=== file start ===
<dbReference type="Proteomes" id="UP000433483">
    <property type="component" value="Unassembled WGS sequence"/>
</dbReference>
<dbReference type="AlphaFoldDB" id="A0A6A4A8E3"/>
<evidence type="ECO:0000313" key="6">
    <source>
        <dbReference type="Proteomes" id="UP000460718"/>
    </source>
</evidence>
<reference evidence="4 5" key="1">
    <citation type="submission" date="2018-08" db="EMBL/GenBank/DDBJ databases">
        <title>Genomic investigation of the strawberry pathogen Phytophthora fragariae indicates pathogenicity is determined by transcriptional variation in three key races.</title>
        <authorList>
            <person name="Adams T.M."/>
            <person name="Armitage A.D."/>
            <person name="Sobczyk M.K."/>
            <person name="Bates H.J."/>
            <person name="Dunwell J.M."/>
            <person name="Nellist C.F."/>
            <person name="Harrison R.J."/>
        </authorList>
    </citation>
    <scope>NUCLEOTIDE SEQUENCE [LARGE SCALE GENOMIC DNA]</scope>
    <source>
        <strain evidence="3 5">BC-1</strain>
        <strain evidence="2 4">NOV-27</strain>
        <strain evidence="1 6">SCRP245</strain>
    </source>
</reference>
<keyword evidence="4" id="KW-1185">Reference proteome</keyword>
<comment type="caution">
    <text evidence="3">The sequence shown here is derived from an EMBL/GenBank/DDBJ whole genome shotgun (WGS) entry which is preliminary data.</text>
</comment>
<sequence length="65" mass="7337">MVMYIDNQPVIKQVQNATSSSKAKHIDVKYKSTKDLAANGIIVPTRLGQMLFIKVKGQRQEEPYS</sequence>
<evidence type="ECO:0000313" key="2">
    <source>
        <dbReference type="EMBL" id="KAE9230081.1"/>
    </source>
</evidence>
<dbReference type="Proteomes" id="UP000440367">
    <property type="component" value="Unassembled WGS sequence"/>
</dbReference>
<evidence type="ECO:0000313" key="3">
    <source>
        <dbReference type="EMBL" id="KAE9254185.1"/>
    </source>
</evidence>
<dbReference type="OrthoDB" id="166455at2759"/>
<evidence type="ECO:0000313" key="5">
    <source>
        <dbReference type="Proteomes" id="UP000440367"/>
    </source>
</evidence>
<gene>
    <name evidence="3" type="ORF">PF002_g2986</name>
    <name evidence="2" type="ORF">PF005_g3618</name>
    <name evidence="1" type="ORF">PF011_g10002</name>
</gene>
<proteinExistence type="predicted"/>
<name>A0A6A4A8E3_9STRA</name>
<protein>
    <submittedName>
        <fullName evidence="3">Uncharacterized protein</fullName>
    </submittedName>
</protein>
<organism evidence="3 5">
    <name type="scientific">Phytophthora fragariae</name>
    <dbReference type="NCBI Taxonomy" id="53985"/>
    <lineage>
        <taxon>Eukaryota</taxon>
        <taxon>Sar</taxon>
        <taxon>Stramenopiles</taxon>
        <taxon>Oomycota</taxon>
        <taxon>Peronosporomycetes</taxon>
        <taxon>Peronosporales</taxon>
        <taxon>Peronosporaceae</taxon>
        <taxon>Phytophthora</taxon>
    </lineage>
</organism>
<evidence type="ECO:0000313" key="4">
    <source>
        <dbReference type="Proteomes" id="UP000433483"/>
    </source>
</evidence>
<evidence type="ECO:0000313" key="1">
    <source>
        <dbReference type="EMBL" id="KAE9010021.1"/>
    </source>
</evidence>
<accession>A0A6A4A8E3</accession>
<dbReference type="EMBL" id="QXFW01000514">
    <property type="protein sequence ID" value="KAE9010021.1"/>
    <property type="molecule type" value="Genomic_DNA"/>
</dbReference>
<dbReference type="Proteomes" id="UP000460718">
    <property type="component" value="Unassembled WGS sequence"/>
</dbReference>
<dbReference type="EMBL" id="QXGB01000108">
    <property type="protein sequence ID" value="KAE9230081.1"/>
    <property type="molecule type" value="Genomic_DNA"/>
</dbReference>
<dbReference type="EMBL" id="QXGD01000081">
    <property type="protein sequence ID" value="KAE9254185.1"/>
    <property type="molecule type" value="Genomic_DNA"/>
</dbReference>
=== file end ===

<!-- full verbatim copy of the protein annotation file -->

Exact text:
<dbReference type="Proteomes" id="UP000433483">
    <property type="component" value="Unassembled WGS sequence"/>
</dbReference>
<dbReference type="AlphaFoldDB" id="A0A6A4A8E3"/>
<evidence type="ECO:0000313" key="6">
    <source>
        <dbReference type="Proteomes" id="UP000460718"/>
    </source>
</evidence>
<reference evidence="4 5" key="1">
    <citation type="submission" date="2018-08" db="EMBL/GenBank/DDBJ databases">
        <title>Genomic investigation of the strawberry pathogen Phytophthora fragariae indicates pathogenicity is determined by transcriptional variation in three key races.</title>
        <authorList>
            <person name="Adams T.M."/>
            <person name="Armitage A.D."/>
            <person name="Sobczyk M.K."/>
            <person name="Bates H.J."/>
            <person name="Dunwell J.M."/>
            <person name="Nellist C.F."/>
            <person name="Harrison R.J."/>
        </authorList>
    </citation>
    <scope>NUCLEOTIDE SEQUENCE [LARGE SCALE GENOMIC DNA]</scope>
    <source>
        <strain evidence="3 5">BC-1</strain>
        <strain evidence="2 4">NOV-27</strain>
        <strain evidence="1 6">SCRP245</strain>
    </source>
</reference>
<keyword evidence="4" id="KW-1185">Reference proteome</keyword>
<comment type="caution">
    <text evidence="3">The sequence shown here is derived from an EMBL/GenBank/DDBJ whole genome shotgun (WGS) entry which is preliminary data.</text>
</comment>
<sequence length="65" mass="7337">MVMYIDNQPVIKQVQNATSSSKAKHIDVKYKSTKDLAANGIIVPTRLGQMLFIKVKGQRQEEPYS</sequence>
<evidence type="ECO:0000313" key="2">
    <source>
        <dbReference type="EMBL" id="KAE9230081.1"/>
    </source>
</evidence>
<dbReference type="Proteomes" id="UP000440367">
    <property type="component" value="Unassembled WGS sequence"/>
</dbReference>
<evidence type="ECO:0000313" key="3">
    <source>
        <dbReference type="EMBL" id="KAE9254185.1"/>
    </source>
</evidence>
<dbReference type="OrthoDB" id="166455at2759"/>
<evidence type="ECO:0000313" key="5">
    <source>
        <dbReference type="Proteomes" id="UP000440367"/>
    </source>
</evidence>
<gene>
    <name evidence="3" type="ORF">PF002_g2986</name>
    <name evidence="2" type="ORF">PF005_g3618</name>
    <name evidence="1" type="ORF">PF011_g10002</name>
</gene>
<proteinExistence type="predicted"/>
<name>A0A6A4A8E3_9STRA</name>
<protein>
    <submittedName>
        <fullName evidence="3">Uncharacterized protein</fullName>
    </submittedName>
</protein>
<organism evidence="3 5">
    <name type="scientific">Phytophthora fragariae</name>
    <dbReference type="NCBI Taxonomy" id="53985"/>
    <lineage>
        <taxon>Eukaryota</taxon>
        <taxon>Sar</taxon>
        <taxon>Stramenopiles</taxon>
        <taxon>Oomycota</taxon>
        <taxon>Peronosporomycetes</taxon>
        <taxon>Peronosporales</taxon>
        <taxon>Peronosporaceae</taxon>
        <taxon>Phytophthora</taxon>
    </lineage>
</organism>
<evidence type="ECO:0000313" key="4">
    <source>
        <dbReference type="Proteomes" id="UP000433483"/>
    </source>
</evidence>
<evidence type="ECO:0000313" key="1">
    <source>
        <dbReference type="EMBL" id="KAE9010021.1"/>
    </source>
</evidence>
<accession>A0A6A4A8E3</accession>
<dbReference type="EMBL" id="QXFW01000514">
    <property type="protein sequence ID" value="KAE9010021.1"/>
    <property type="molecule type" value="Genomic_DNA"/>
</dbReference>
<dbReference type="Proteomes" id="UP000460718">
    <property type="component" value="Unassembled WGS sequence"/>
</dbReference>
<dbReference type="EMBL" id="QXGB01000108">
    <property type="protein sequence ID" value="KAE9230081.1"/>
    <property type="molecule type" value="Genomic_DNA"/>
</dbReference>
<dbReference type="EMBL" id="QXGD01000081">
    <property type="protein sequence ID" value="KAE9254185.1"/>
    <property type="molecule type" value="Genomic_DNA"/>
</dbReference>